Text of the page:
“Scintillate all you want to, Hetty,” cried Patsy with a laugh; “but you’re not going to be extinguished. For we, the imitation journalists, have taken you under our wings. There’s no underworld at Millville, and the only excitement we can furnish just now is a night with us at the old farm.”
“That,” replied Hetty, “is indeed a real excitement. You can’t quite understand it, perhaps; but it’s so—so very different from what I’m accustomed to.”
Uncle John welcomed the girl artist cordially and under his hospitable roof the waif soon felt at ease. At dinner the conversation turned upon Thursday Smith and his peculiar experience. Beth asked Hetty if she knew the man.
“Yes,” replied the girl; “I’ve seen him at the office and we’ve exchanged a word or two. But he boards with Thorne, the liveryman, and not at the hotel.”
“You have never seen him before you met him here?”
“I wonder,” said Louise musingly, “if he is quite right in his mind. All this story may be an hallucination, you know.”
“He’s a very clever fellow,” asserted Hetty, “and such a loss of memory is by no means so uncommon as you think. Our brains are queer things—mine is, I know—and it doesn’t take much to throw their machinery out of gear. Once I knew a reporter who was worried and over-worked. He came to the office one morning and said he was George Washington, the Commander of the Continental Army. In all other ways he was sane enough, and we humored him and called him ‘General.’ At the end of three months the idea quit him as suddenly as it had come on, and he was not only normal but greatly restored in strength of intellect through the experience. Perhaps some of the overworked brain cells had taken a rest and renewed their energy. It would not surprise me if some day Thursday Smith suddenly remembered who he was.”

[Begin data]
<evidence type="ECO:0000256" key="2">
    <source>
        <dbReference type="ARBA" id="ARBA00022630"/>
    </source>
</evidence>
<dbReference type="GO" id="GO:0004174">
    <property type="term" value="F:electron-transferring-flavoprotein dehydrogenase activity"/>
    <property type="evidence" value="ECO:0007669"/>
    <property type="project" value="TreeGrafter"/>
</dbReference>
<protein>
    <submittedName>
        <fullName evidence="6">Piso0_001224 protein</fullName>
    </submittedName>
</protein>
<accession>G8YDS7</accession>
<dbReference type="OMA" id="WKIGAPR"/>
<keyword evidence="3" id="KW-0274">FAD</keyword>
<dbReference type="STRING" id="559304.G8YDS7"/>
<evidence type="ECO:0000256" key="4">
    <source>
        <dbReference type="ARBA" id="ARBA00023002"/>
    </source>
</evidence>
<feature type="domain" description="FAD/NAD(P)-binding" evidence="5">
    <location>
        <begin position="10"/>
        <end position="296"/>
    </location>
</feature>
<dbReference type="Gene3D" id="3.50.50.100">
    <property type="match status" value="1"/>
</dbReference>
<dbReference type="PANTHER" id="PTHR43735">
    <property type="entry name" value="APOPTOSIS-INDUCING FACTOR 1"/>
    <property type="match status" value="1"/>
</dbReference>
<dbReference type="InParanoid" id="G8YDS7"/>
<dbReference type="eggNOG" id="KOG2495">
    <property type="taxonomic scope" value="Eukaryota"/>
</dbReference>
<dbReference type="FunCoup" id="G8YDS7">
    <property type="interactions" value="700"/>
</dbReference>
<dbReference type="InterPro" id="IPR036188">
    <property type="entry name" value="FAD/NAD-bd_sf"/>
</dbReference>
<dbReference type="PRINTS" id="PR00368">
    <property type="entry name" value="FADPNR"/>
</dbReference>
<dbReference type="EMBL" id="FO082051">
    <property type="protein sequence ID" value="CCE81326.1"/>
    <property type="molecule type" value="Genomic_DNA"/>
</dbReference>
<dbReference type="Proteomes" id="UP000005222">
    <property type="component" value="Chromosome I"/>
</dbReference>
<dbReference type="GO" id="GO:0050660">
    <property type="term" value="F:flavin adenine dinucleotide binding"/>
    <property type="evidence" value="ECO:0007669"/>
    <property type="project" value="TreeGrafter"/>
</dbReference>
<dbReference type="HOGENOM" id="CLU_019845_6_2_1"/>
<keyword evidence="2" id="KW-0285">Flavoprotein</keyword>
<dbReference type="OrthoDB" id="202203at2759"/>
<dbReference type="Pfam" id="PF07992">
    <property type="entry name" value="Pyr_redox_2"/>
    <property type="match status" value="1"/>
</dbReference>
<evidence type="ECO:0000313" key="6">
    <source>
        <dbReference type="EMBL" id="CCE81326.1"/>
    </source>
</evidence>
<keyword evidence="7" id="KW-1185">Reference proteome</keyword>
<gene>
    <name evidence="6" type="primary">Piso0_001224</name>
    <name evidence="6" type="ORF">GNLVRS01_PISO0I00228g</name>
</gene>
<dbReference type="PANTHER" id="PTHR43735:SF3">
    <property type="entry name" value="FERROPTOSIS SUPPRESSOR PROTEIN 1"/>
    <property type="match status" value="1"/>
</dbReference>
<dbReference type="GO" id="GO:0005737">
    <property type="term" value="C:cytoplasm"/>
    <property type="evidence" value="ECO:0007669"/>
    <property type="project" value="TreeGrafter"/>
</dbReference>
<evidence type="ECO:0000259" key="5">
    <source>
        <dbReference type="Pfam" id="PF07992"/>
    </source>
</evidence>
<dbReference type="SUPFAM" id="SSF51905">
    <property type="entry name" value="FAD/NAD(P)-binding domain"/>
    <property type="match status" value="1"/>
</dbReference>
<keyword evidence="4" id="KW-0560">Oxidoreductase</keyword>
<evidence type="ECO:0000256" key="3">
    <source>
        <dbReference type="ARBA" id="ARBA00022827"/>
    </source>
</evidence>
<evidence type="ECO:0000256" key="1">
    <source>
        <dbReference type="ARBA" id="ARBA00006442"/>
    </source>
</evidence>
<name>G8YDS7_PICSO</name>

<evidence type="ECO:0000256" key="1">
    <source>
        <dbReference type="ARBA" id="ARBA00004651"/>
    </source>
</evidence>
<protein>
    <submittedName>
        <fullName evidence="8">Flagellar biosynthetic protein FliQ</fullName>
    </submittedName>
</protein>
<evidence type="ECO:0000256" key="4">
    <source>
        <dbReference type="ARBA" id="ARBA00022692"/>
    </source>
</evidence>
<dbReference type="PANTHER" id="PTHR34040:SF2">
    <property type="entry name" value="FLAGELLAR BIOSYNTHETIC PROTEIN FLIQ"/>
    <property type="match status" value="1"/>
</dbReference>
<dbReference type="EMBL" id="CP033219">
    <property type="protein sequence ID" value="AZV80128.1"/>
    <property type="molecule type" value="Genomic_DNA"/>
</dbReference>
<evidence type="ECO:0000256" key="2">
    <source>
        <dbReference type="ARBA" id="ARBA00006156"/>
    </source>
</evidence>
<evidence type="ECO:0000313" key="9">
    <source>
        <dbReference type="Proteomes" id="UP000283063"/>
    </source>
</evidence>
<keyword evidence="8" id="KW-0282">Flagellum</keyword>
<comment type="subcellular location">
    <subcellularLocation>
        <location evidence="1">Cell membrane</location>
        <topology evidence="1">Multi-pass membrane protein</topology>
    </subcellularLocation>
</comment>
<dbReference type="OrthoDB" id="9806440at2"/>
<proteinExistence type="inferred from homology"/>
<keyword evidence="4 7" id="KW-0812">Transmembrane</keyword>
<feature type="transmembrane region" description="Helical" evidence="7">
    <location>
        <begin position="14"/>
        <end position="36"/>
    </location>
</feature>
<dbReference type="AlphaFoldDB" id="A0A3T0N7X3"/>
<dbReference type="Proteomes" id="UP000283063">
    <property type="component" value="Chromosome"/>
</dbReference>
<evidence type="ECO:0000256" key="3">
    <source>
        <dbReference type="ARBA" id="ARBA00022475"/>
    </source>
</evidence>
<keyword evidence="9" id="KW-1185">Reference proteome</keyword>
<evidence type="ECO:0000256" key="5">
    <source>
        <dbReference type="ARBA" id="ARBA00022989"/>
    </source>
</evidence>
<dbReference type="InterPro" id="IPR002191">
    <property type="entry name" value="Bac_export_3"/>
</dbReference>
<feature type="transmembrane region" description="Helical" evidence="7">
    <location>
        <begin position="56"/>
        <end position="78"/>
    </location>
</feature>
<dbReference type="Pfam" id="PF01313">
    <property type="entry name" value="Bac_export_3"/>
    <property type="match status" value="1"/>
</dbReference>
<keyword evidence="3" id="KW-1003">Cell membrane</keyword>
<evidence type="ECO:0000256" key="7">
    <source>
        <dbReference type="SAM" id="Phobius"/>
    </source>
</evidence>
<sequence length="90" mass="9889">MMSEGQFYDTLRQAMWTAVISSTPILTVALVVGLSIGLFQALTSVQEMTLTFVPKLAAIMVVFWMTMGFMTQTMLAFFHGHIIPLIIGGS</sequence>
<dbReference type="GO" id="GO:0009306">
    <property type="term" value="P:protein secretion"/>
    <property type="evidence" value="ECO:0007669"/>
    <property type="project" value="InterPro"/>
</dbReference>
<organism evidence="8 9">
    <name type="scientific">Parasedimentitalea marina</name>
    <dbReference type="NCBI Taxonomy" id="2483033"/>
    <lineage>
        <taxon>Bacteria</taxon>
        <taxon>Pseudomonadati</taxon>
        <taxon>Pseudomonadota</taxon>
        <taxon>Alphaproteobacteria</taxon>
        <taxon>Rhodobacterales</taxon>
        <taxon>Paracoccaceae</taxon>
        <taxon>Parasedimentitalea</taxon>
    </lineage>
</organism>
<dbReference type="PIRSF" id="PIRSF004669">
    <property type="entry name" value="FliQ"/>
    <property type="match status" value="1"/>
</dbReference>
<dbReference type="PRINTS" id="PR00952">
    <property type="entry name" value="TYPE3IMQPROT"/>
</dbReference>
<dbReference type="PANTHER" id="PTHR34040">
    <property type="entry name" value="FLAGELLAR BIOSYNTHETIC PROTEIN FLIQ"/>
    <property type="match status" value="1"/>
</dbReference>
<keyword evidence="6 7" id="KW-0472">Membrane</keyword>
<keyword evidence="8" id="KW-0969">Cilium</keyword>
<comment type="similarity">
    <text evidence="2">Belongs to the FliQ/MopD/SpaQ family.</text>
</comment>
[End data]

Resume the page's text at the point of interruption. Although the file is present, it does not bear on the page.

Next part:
[Footnote: This anecdote is true.—Author.]
“In the meantime,” said Uncle John, “I’m going to make an effort to discover his identity.”
“In what way, Uncle?” asked Patsy.
“I’ll set Fogerty, who is a clever detective, at work. No man can disappear from his customary haunts without leaving some sort of a record behind him, and Fogerty may be able to uncover the mystery in a short time.”
“Then we’ll lose our pressman,” declared Beth; “for I’m positive that Thursday Smith was a person of some importance in his past life.”
THE HONER’BLE OJOY BOGLIN
One morning while Patsy was alone in her office, busied over her work, the door softly opened and a curious looking individual stood before her.
He was thin in form, leathery skinned and somewhat past the middle age of life. His clothing consisted of a rusty black Prince Albert coat, rusty trousers to match, which were carefully creased, cowhide shoes brilliant with stove polish, a tall silk hat of antiquated design, and a frayed winged collar decorated with a black tie on which sparkled a large diamond attached to a chain. He had chin whiskers of a sandy gray color and small gray eyes that were both shrewd and suspicious in expression.